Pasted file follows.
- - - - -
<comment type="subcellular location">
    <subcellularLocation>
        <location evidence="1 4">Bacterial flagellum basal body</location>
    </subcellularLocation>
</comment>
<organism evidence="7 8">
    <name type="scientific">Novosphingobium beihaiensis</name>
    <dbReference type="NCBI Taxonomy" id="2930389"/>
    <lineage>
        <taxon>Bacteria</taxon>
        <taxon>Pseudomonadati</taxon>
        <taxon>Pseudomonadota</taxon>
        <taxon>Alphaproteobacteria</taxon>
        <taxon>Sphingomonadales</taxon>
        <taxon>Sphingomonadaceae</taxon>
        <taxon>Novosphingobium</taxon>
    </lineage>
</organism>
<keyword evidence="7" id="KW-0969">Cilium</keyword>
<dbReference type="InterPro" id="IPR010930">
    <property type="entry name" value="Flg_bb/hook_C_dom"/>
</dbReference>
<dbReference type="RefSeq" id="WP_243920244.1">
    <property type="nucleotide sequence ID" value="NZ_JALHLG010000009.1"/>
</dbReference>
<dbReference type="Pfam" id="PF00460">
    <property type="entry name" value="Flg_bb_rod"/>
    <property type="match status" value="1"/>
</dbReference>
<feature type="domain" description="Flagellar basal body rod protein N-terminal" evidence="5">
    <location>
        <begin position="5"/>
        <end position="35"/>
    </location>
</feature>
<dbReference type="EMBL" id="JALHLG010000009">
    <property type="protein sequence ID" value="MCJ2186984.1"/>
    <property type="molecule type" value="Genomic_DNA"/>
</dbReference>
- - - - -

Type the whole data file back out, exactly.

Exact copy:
<comment type="subcellular location">
    <subcellularLocation>
        <location evidence="1 4">Bacterial flagellum basal body</location>
    </subcellularLocation>
</comment>
<organism evidence="7 8">
    <name type="scientific">Novosphingobium beihaiensis</name>
    <dbReference type="NCBI Taxonomy" id="2930389"/>
    <lineage>
        <taxon>Bacteria</taxon>
        <taxon>Pseudomonadati</taxon>
        <taxon>Pseudomonadota</taxon>
        <taxon>Alphaproteobacteria</taxon>
        <taxon>Sphingomonadales</taxon>
        <taxon>Sphingomonadaceae</taxon>
        <taxon>Novosphingobium</taxon>
    </lineage>
</organism>
<keyword evidence="7" id="KW-0969">Cilium</keyword>
<dbReference type="InterPro" id="IPR010930">
    <property type="entry name" value="Flg_bb/hook_C_dom"/>
</dbReference>
<dbReference type="RefSeq" id="WP_243920244.1">
    <property type="nucleotide sequence ID" value="NZ_JALHLG010000009.1"/>
</dbReference>
<dbReference type="Pfam" id="PF00460">
    <property type="entry name" value="Flg_bb_rod"/>
    <property type="match status" value="1"/>
</dbReference>
<feature type="domain" description="Flagellar basal body rod protein N-terminal" evidence="5">
    <location>
        <begin position="5"/>
        <end position="35"/>
    </location>
</feature>
<dbReference type="EMBL" id="JALHLG010000009">
    <property type="protein sequence ID" value="MCJ2186984.1"/>
    <property type="molecule type" value="Genomic_DNA"/>
</dbReference>